Birla Sun Life official questions dual pricing of insurance policies
In his petition Mahtani suggests that IRDA should step in to regulate the rates offered by direct marketing verticals of insurance companies. I
The practice of charging lower premium to customers who bypass agents to buy policies directly from life companies can not only cause serious disruption, it is also “unfair”, “unethical” and violates a key provision of Insurance Act 1938, according to the petitioner Prakash Mahtani, managing partner at Birla Sun Life — a joint-venture between Aditya Birla group and Sun Life Financial Inc of Canada.
A discounted premium is a “rebate in disguise” which law prohibits, said the Birla Sun Life official who has been with the company for 16-plus years.
Almost all insurance companies (including Birla Sun Life) have differential pricing. Every product filed with Insurance Regulatory & Development Authority (IRDA) has dual pricing — one for offline purchase and the other for online. When a company directly sells to customers, IRDA insists that companies need to pass on the benefit.
Thus, while there are no discounts on premiums on policies sold by intermediaries like individual agents, corporate agents, banks and insurance brokers, the rate could be 2% to 10% lower on those sold by ‘direct marketing teams’ of insurance companies. With companies aggressively pushing direct marketing, Mahtani — who has put out his views and suggestions on the petition website change.org — believes that such predatory pricing could severely hurt the insurance industry in the near term, besides impacting 2.2 million intermediaries who for decades have been the backbone of the industry, helping it to expand the insurance market.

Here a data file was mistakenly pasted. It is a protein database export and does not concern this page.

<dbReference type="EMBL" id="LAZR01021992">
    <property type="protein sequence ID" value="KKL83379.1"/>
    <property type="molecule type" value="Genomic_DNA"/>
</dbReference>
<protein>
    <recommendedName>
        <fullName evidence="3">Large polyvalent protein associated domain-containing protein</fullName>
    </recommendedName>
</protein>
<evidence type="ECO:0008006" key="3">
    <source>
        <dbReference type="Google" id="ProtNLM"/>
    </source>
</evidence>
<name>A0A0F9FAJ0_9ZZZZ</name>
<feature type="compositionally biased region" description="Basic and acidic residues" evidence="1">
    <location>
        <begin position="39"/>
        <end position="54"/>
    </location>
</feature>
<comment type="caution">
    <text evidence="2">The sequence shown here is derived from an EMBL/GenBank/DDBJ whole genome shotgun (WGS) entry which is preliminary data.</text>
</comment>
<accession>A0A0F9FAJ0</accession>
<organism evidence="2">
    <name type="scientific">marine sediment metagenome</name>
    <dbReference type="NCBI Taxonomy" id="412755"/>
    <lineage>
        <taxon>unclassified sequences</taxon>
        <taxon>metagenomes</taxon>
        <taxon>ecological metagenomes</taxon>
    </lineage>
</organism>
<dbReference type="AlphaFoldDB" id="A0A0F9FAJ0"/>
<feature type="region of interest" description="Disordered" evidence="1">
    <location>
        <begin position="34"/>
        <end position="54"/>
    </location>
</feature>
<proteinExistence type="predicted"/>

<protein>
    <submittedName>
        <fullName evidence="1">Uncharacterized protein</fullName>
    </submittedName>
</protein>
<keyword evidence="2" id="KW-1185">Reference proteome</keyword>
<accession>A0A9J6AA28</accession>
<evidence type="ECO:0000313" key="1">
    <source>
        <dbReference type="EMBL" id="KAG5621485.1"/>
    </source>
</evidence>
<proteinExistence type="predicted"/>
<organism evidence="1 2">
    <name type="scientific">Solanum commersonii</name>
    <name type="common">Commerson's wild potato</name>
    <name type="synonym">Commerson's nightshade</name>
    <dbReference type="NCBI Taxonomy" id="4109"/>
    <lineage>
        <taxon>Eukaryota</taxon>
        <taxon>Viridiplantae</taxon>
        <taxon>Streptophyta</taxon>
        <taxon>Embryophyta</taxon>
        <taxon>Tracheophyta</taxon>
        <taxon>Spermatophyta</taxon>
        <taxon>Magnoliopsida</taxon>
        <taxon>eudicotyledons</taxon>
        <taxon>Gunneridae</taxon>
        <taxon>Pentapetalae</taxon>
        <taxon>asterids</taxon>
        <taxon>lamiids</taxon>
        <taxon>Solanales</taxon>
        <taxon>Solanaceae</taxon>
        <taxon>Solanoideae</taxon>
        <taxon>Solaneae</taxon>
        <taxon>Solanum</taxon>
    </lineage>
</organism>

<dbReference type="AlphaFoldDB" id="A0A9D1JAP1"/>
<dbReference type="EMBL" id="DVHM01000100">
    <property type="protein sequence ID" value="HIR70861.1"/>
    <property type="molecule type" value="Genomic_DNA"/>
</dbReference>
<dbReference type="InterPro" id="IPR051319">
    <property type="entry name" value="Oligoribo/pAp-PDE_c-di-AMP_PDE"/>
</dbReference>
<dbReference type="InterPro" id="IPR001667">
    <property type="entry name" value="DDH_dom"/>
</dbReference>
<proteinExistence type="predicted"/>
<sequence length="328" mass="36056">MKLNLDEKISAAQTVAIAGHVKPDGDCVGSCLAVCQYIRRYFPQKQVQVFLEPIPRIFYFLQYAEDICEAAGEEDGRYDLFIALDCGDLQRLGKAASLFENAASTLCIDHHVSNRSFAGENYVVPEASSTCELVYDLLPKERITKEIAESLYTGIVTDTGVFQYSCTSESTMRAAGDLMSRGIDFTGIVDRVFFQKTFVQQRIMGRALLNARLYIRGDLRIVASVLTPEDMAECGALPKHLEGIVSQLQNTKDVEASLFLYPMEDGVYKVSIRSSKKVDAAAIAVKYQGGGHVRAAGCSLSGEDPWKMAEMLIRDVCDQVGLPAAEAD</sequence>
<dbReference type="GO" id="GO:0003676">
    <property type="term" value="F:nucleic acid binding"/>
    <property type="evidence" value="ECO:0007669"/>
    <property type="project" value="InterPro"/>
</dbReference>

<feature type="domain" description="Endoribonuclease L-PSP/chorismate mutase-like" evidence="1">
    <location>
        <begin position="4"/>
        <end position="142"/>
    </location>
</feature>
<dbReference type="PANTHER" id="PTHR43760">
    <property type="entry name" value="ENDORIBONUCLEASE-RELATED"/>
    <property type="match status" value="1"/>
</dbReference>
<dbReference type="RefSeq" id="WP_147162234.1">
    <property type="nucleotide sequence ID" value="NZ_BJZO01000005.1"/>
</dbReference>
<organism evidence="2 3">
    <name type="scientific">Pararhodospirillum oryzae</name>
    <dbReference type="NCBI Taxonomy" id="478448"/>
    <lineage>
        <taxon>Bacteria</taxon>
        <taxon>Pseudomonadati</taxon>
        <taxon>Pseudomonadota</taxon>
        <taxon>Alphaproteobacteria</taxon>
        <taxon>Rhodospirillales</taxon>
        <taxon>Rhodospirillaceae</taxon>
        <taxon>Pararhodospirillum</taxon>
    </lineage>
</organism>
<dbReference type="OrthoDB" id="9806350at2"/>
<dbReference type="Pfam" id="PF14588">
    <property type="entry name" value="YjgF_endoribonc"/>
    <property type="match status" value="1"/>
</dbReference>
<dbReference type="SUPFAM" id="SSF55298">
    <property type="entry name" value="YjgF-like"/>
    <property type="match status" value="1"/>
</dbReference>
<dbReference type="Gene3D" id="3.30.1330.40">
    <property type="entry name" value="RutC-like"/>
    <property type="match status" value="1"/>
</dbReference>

It is not known how Mahtani’s petition has gone down within Birla Sun Life. Mahtani did not comment on the matter while a company spokesperson said: “The petition has been filed by Mr. Prakash Mehtani in his personal capacity and does not represent the views of the company. Birla Sun Life Insurance Company Limited practices are always aligned with the industry and regulations prescribed by the regulator.” Out of Birla’s 20 products, more than 15 carry direct marketing discount. The online petition, floated a few a months ago, was reactivated recently with the company official posting it on Facebook. Mahtani, however, has added a disclaimer, clarifying that the views and opinions expressed in the petition are solely his and do not reflect the official position or views of any company.
Online sales generated 1% of the premium in FY16 and more than 2% in health insurance sales, but is said to be growing at a fast clip. Direct marketing is catching on in offerings like term insurance (or pure protection plan), unit-linked products, as well as in savings-based traditional products like endowments. In the past six months, insurers have intensified their focus on direct sales.
An industry official who has read the petition said, “Mahtani is not against companies competing with each other. What he seems to be objecting is a company charging two prices for the same product to two different customers – online and offline.”
In his petition Mahtani suggests that IRDA should step in to regulate the rates offered by direct marketing verticals of insurance companies. IRDA, however, has taken the Sebi approach on the subject: the capital market regulator has permitted lower charges on direct sale of mutual funds. “But mutual fund is a very different product and there is no law that is against such dual pricing or charges on MF schemes,” said the person.